The arrests were indiscriminate. They included three female reporters who had displayed their journalist’s credentials, a late-night patron of a restaurant who had just stepped out after eating, and Georgia State University (GSU) Professor Diana Eidson.
The reporters arrested were Alisen Redmond, a 21-year-old journalism student from the Kennesaw State University Sentinel, Judith Kim from the GSU Signal, and the weekly Creative Loafing photographer Stephanie Pharr.
Despite police harassment, Occupy Atlanta protesters plan to repeat their protests again Sunday evening in the streets and sidewalks surrounding Troy Davis Park.
The arrests Saturday in Atlanta were among others taking place in cities across the country over the weekend, as the anti-Wall Street protests continued to spread.
In the nation’s capital, a driver who struck three Occupy DC protesters Saturday will not be charged. According to protester Heidi Sippel, she, her 13-year-old son and her wife Brandy Sippel, six months pregnant, were taking part in a demonstration outside an Americans for Prosperity event when a silver Lexus drove quickly towards them. Sippel said the driver slowed down, threw up his hands, and then drove forward and hit them.
Brandy Sippel was grazed by the car’s rearview mirror, and Heidi Sippel said she and her son were both hit by the front of the car. The three were treated at a local hospital and released. DC Police Chief Lamar Green said at a Saturday press conference that after speaking with witnesses the police had determined that the collision was unavoidable and the driver would not be charged. Police made two unrelated arrests of protesters for disorderly conduct.
In New York City, police arrested at least 20 protesters Saturday among hundreds who had marched to Foley Square, which is surrounded by government buildings. The police blocked demonstrators from climbing the steps of the State Supreme Court building and made the arrests on the pretext that protesters were “blocking pedestrian traffic.”
In Hawaii, police arrested about a half-dozen people late Saturday after Occupy Honolulu protesters attempted to set up a camp at a local park. Protest organizers had said earlier that day that they planned to begin camping in Thomas Square beginning at 10 p.m., park closing time.
About 40 protesters were gathered at the site. Police ordered them to vacate the park and arrested a number of protesters who refused to leave. Protesters said they stood in solidarity with the homeless population, under conditions where authorities are seeking to clear the streets and parks as the city prepares to host the Asia-Pacific Economic Cooperation forum.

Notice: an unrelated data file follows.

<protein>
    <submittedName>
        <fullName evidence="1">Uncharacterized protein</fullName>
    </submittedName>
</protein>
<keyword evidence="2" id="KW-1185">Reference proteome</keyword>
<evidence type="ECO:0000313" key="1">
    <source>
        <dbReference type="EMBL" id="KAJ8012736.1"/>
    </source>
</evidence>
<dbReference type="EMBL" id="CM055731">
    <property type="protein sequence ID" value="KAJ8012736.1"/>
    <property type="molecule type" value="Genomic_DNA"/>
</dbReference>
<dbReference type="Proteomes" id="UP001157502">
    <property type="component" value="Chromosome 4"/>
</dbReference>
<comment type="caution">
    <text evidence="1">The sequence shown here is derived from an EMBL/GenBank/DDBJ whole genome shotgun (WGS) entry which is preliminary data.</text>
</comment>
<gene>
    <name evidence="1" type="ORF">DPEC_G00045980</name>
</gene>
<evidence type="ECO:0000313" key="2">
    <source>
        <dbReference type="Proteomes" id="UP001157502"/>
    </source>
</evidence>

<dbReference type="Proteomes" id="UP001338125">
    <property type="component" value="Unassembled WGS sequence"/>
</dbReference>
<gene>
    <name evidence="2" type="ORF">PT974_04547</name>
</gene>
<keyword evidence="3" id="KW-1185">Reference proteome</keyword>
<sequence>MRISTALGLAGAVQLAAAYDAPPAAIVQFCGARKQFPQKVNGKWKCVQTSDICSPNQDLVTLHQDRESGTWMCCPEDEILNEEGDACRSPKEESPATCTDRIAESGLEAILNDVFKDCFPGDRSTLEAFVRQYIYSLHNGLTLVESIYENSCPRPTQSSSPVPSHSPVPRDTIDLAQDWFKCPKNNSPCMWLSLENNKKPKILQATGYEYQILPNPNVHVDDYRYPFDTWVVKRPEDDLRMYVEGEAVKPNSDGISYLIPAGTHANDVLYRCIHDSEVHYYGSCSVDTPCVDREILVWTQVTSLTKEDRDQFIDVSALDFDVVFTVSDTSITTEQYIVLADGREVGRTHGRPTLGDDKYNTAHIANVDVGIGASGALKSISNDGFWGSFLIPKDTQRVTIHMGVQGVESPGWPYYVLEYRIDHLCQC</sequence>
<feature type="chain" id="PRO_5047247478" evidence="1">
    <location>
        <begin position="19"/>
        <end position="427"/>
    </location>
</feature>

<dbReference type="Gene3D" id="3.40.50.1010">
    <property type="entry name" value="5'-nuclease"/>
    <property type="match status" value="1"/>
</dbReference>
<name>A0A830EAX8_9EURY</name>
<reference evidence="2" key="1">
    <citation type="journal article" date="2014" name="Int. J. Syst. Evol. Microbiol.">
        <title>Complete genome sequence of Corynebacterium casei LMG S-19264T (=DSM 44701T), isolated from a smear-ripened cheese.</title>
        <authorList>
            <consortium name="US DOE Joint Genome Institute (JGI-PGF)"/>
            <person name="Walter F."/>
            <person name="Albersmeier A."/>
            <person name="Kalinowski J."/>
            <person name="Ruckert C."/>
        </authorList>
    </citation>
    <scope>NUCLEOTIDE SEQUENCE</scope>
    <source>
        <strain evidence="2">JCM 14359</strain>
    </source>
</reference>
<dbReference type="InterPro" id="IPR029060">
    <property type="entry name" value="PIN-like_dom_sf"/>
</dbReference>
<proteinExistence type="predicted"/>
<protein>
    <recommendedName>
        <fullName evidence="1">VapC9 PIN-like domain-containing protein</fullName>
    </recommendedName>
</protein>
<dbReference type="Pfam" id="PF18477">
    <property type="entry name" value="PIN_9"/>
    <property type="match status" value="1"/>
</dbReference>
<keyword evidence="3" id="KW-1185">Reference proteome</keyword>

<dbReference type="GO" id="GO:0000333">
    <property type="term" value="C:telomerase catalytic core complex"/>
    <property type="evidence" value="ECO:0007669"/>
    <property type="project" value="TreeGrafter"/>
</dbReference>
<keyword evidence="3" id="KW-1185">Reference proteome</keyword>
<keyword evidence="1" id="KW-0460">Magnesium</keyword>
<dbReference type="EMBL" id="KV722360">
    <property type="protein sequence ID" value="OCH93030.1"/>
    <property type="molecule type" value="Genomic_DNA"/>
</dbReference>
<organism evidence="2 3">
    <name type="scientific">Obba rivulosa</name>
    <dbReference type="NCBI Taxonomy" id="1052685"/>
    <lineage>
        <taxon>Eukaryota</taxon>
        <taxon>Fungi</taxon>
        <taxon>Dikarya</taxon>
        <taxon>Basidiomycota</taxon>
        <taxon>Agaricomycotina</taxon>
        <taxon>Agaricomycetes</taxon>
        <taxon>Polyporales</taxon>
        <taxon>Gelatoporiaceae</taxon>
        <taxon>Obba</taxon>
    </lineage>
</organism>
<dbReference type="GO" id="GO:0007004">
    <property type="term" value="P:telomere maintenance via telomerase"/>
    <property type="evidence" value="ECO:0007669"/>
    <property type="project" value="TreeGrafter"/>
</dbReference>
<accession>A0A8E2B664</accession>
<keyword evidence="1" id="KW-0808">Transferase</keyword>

In Worcester, Massachusetts, about 20 protesters were arrested late Saturday night. Some 60 Occupy Worcester protesters had set up tents in the Common earlier in the evening after voting as a group to move their camp from Lake Park.
The group had first attempted to set up tents at the Worcester Common on October 16, but had remained at Lake Park after a meeting with police. A city ordinance prohibits staying on the Common between 10 p.m. and 5 a.m. City Manager Michael O’Brien had warned earlier, “They cannot squat there, they cannot occupy, they cannot set up cities, light camp fires, demand utilities, etc.”
Most of those arrested were released later on $40 bail.
In many cities on Saturday, Occupy protesters took part in demonstrations in connection with was called “Bank Transfer Day,” urging mass cancellation of accounts at Bank of America, Wells Fargo, Chase and other large banks in favor or small institutions like credit unions.
In California, several hundred protesters marched through the financial district in Los Angeles. In downtown Oakland, a branch of Wells Fargo closed its doors as demonstrators gathered outside to protest the bank’s ties to private companies that run immigrant detention centers.
Dozens of protesters marched Saturday through downtown Indianapolis Indiana, chanting slogans and urging people to transfer their money to local banks and credit unions. In Florida, hundreds of people marched from Occupy Orlando’s camp base at Johnson Park to Orlando City Hall, shouting, “The banks got bailed out, we got sold out!”